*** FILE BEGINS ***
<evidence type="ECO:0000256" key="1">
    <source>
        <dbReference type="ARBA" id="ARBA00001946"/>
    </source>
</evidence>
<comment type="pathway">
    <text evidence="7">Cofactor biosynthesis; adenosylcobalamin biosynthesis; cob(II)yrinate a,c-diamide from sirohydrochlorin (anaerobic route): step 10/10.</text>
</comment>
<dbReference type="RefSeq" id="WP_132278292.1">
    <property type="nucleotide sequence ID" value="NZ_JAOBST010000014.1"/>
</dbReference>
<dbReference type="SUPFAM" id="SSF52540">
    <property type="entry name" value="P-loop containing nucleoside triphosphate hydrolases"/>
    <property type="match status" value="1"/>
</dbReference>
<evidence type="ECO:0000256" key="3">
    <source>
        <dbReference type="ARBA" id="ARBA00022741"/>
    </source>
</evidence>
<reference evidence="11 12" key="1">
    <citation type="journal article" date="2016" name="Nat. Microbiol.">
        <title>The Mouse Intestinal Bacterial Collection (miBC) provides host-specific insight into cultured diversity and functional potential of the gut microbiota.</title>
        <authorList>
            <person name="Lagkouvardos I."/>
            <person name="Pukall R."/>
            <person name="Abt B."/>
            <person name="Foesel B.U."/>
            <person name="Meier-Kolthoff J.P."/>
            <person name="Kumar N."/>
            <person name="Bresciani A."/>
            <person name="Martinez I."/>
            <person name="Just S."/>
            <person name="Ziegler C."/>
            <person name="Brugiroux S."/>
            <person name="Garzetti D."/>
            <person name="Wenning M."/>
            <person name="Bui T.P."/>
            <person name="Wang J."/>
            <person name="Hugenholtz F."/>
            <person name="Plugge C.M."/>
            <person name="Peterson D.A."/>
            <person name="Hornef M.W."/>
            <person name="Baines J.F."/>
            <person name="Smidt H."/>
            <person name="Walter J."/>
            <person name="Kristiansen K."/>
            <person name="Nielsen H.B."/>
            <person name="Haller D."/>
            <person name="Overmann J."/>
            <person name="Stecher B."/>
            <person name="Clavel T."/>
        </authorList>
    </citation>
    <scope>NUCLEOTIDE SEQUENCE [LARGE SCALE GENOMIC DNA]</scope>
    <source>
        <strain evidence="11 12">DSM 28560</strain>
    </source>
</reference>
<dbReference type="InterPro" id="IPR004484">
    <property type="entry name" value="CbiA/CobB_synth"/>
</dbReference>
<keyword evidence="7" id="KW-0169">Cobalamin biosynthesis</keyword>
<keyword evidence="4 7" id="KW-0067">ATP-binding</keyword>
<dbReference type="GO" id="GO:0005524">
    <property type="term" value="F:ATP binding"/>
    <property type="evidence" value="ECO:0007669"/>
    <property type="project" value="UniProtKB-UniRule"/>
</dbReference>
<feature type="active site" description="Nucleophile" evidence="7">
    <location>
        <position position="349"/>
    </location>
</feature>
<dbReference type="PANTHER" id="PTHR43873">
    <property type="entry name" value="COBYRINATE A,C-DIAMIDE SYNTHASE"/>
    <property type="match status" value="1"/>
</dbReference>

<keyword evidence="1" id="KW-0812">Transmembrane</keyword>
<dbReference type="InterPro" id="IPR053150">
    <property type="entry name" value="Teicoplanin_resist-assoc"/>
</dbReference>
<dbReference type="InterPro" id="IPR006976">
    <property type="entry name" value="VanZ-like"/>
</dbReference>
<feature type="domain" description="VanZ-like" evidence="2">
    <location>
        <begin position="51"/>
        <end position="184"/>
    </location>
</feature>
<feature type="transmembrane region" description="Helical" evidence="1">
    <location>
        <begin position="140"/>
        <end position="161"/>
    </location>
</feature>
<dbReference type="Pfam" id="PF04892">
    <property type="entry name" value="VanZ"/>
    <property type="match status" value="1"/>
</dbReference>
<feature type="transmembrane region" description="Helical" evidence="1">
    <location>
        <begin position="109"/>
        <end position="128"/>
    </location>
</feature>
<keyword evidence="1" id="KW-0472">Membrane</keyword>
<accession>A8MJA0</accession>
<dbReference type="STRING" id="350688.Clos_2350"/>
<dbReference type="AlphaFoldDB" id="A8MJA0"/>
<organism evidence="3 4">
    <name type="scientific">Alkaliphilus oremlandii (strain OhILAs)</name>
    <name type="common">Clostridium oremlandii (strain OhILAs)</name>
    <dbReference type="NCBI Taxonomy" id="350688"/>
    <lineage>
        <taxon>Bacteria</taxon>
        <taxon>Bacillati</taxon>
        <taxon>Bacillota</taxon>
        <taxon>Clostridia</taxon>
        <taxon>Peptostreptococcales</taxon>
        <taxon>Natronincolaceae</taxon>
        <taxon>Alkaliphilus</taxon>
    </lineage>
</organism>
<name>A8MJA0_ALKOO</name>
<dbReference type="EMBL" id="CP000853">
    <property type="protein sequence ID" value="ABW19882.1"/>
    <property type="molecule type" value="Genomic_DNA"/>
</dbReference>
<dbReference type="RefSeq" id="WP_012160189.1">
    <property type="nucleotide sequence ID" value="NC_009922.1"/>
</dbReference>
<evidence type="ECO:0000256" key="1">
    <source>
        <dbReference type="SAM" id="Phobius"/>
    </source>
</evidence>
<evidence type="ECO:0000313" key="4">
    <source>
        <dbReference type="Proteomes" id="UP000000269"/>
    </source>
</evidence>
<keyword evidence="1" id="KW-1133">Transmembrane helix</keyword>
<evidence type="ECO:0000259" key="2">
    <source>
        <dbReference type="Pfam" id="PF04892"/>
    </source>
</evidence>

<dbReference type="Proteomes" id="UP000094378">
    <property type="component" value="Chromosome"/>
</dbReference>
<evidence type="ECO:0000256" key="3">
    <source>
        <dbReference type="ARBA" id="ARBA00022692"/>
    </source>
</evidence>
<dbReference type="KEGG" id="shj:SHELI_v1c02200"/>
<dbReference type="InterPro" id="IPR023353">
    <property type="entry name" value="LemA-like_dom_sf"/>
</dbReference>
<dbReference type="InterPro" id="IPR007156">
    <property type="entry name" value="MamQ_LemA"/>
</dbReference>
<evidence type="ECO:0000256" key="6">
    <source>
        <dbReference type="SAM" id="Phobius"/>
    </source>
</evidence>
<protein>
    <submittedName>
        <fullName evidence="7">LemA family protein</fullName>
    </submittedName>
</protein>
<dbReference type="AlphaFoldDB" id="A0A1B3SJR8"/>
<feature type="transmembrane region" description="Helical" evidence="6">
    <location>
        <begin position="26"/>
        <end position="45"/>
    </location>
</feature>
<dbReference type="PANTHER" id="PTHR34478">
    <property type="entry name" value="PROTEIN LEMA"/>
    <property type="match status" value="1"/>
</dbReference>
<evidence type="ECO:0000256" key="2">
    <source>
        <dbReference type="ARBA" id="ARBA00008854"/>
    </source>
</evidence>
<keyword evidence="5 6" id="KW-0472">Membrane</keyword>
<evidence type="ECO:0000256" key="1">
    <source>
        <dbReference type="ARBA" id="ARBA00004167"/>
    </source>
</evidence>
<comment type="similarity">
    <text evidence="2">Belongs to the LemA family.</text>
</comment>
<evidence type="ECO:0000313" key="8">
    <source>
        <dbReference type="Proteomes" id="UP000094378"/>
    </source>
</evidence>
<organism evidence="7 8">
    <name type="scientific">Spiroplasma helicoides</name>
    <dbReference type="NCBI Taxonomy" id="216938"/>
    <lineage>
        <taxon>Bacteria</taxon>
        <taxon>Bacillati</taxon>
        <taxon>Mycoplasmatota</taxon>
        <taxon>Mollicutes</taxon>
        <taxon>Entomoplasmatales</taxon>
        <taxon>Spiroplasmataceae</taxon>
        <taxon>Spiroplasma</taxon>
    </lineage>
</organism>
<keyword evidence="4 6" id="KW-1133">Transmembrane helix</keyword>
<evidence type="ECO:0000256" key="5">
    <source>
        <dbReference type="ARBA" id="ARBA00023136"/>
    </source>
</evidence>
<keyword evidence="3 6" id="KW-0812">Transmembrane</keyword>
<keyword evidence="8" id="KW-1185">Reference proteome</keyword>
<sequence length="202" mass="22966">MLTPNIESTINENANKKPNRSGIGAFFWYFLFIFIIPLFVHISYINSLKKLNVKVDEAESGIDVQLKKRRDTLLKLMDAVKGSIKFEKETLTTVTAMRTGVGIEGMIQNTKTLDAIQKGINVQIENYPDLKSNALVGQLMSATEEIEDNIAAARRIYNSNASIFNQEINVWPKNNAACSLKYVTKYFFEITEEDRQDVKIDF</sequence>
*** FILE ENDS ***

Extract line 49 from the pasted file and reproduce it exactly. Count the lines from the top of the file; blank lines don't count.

            <person name="Haller D."/>